We interrupt our regularly-scheduled programming to join the mudslinging already in progress …
The Wall Street Journal published a knee-slapper last week titled "Clinton to Criticize Trump’s Economic Plan as Self-Serving."
Well that headline must have slipped past the Department of Redundancy Department.
We are, after all, talking about a politician and a business mogul. It’s grossly redundant and trivializing to consider anything they do "self-serving."
But the charade goes on.
Donald Trump’s given us a tax plan I really don’t care to know about precisely because Hillary Clinton wants me to know about it — how it’s just another Republican giveaway to the rich, I suppose.
It probably is … even if it does throw a bone to the middle class.
But who cares.
It’s particularly fresh coming from Clinton, who seems to have adopted a personal/professional life’s mission of self-service, using the family name wherever it can earn her a buck. (You can learn about her economic plan here, if you’re so inclined to compare what the candidates are saying today.)
I can save you some time, though …
Anything that comes out of either corner is simply a repackaged plan. One that operates within a system that rewards capital owners … at the expense of laborers and debtholders.
Dithering around the edges with tax reform, welfare reform, healthcare reform, trade reform and any other reform du jour are all empty attempts to differentiate the D platform from the R platform.
Even though they both amount to We the People walking the plank.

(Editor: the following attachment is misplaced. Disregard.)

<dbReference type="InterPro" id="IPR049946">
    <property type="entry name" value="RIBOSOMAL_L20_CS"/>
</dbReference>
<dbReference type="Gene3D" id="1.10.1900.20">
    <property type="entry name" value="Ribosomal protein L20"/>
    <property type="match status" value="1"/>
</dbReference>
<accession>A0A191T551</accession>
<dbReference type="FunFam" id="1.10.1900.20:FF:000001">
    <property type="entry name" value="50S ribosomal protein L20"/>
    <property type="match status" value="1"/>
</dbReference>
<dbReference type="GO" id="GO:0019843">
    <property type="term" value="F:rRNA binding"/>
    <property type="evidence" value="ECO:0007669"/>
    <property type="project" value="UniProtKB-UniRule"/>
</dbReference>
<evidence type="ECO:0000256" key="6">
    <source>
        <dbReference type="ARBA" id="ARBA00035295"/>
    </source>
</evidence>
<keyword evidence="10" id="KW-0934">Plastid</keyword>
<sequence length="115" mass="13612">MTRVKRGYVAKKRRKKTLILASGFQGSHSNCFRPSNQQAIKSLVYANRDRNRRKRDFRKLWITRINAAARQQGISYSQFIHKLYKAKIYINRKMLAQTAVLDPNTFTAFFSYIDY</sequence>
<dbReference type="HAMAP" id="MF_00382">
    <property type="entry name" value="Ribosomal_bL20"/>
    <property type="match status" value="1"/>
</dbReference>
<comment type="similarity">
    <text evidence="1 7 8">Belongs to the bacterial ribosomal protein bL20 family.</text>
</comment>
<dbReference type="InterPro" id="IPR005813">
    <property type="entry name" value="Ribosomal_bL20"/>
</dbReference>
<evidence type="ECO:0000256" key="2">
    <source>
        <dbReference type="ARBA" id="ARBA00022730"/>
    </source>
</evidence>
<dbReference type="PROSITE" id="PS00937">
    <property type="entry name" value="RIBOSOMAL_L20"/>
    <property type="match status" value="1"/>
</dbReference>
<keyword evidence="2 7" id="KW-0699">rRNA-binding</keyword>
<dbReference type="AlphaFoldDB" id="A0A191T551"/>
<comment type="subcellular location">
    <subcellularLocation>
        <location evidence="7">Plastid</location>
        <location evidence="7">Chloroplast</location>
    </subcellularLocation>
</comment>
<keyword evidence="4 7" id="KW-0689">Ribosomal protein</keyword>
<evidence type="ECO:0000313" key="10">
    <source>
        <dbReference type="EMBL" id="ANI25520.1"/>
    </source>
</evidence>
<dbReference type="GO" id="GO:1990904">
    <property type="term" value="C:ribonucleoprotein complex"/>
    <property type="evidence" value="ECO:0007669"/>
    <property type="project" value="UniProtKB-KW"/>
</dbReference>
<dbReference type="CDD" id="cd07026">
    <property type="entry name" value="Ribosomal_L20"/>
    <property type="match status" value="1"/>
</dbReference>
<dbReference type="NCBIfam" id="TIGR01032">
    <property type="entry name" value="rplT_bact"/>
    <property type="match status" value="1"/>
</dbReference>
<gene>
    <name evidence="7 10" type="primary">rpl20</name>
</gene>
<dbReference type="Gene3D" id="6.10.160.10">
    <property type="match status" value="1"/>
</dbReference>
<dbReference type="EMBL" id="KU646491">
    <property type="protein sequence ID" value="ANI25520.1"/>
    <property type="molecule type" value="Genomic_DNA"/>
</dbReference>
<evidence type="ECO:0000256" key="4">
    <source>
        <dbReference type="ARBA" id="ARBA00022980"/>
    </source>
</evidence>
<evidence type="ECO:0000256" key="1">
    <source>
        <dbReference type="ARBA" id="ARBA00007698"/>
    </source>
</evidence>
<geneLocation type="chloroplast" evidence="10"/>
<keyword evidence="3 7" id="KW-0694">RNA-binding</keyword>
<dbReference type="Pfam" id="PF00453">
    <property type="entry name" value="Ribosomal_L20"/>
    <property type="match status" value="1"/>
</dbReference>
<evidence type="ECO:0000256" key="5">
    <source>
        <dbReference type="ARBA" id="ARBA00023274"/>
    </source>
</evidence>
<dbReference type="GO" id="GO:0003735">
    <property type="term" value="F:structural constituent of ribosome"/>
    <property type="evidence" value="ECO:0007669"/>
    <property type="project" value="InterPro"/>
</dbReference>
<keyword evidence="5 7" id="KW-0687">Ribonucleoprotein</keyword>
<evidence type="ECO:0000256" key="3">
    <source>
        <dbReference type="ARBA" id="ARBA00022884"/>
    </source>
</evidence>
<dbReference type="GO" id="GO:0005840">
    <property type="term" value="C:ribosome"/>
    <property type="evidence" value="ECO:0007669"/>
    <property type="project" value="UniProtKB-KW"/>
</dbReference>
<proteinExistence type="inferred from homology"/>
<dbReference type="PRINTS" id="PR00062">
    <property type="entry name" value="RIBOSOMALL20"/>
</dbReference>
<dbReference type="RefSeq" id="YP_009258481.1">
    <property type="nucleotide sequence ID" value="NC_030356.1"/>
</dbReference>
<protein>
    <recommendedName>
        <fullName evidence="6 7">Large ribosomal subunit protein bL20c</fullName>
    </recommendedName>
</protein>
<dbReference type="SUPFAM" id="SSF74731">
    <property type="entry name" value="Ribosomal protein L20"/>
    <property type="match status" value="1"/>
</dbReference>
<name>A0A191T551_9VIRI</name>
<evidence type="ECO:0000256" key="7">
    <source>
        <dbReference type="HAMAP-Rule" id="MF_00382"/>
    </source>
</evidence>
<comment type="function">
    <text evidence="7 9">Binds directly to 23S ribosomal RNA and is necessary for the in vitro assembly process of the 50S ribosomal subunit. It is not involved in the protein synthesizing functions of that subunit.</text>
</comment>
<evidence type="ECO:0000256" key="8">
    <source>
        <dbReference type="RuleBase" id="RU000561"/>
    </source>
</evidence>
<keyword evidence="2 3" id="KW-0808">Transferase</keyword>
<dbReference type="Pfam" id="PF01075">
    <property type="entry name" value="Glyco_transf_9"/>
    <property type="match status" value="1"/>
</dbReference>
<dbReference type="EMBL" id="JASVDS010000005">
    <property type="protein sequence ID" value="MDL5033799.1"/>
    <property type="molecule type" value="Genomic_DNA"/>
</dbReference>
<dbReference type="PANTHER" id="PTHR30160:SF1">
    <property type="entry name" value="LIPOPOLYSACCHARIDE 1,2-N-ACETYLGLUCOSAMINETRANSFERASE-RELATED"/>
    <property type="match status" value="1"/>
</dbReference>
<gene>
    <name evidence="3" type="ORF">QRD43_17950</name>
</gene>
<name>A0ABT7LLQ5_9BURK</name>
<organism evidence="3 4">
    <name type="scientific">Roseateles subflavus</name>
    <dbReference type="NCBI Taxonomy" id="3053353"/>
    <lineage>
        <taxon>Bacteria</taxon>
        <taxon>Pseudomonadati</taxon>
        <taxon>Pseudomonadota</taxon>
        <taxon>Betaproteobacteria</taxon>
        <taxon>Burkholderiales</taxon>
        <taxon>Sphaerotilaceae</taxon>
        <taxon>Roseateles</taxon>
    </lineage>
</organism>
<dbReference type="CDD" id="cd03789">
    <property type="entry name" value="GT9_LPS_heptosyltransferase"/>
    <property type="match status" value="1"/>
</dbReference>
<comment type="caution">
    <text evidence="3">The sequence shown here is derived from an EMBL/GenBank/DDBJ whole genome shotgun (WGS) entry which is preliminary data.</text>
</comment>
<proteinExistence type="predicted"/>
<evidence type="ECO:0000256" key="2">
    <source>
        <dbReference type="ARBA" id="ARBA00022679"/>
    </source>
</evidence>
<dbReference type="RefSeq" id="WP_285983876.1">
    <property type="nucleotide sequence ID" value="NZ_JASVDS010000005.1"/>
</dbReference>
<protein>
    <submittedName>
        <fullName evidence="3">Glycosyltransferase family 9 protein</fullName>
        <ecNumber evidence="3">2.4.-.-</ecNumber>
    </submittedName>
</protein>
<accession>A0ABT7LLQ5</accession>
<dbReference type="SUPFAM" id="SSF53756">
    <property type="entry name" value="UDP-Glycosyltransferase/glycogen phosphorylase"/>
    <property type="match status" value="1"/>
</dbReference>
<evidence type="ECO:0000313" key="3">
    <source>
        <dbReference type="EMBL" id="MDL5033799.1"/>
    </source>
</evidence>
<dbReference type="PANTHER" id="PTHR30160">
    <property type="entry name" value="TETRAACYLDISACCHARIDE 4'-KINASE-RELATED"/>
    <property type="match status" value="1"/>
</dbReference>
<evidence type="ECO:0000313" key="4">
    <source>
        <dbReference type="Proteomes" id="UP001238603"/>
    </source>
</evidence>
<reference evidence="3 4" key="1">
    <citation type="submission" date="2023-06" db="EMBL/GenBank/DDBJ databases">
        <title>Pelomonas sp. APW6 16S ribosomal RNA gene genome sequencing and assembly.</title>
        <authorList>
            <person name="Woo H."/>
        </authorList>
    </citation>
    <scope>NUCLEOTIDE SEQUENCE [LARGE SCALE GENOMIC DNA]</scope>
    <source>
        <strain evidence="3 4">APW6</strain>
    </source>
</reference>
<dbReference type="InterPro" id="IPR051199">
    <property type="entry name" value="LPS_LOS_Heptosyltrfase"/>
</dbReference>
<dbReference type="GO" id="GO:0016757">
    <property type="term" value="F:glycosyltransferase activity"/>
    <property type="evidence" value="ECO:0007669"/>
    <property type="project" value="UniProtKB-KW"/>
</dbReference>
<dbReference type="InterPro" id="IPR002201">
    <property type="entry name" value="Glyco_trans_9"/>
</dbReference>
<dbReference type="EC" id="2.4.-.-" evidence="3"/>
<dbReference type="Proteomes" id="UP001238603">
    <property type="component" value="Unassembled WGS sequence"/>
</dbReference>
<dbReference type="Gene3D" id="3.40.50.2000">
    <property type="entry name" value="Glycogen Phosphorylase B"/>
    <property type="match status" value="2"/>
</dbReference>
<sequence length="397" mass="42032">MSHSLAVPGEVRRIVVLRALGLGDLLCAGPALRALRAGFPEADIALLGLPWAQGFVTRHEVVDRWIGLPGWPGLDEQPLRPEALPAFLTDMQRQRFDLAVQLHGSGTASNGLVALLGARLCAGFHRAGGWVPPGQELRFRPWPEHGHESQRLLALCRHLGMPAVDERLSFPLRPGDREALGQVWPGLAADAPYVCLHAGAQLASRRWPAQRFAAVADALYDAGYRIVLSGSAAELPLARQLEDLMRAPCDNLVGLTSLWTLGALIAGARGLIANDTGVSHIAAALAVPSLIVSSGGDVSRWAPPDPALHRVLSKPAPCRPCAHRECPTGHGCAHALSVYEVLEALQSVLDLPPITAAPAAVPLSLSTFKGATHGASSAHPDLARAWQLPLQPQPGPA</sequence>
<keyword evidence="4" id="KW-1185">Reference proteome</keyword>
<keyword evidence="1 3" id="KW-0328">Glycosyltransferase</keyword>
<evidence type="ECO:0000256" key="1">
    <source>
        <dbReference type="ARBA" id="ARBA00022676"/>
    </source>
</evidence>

What’s a person to do?
Well, you probably aren’t reading this for advice on how to disengage from society. If you are, then buy gold and guns.
If you’re here instead to find out how to use your money to make more money to let you do something (or nothing) at some point in the future, then consider this …
Considering your personal thoughts on the status quo, if you want to …
Now, I started this piece by railing against the self-serving status quo.
So I’d rather not point you toward ways to protect yourself from or capitalize on that. Not this week, anyway.
Instead … and since it’s hard for me to recommend investments that relocalize your community … I want to direct you to a few places that can teach, encourage and effect change in how we employ portions of our money and investment capital … so we don’t have to rely on the Clintons and Trumps, who just told us how they want to spend our money.
And to be sure, Sustainable & Responsible Investments (SRI) are not speculative investment opportunities. Nor are they substitutes for income investors who have been hung out to dry by zero-interest-rate policies (ZIRP).
These are feel-good and live-well investment opportunities that put health ahead of wealth, and return on culture ahead of return on capital.
So give this concept some thought. If it resonates, I’d be happy to explore more with you in the pages of Uncommon Wisdom Daily.
Here are those three sites and links in list form:
To be sure, this is not nearly a comprehensive list. Nor is it necessarily the best approach.
But spending some time at those three websites will certainly open your eyes to opportunities you otherwise might have never considered.
The nicest thing about them is that, when you elect to invest in some of those opportunities, there can be more than one winner. And whether it’s from a financial or a feel-good standpoint (or both), one of them should definitely be you.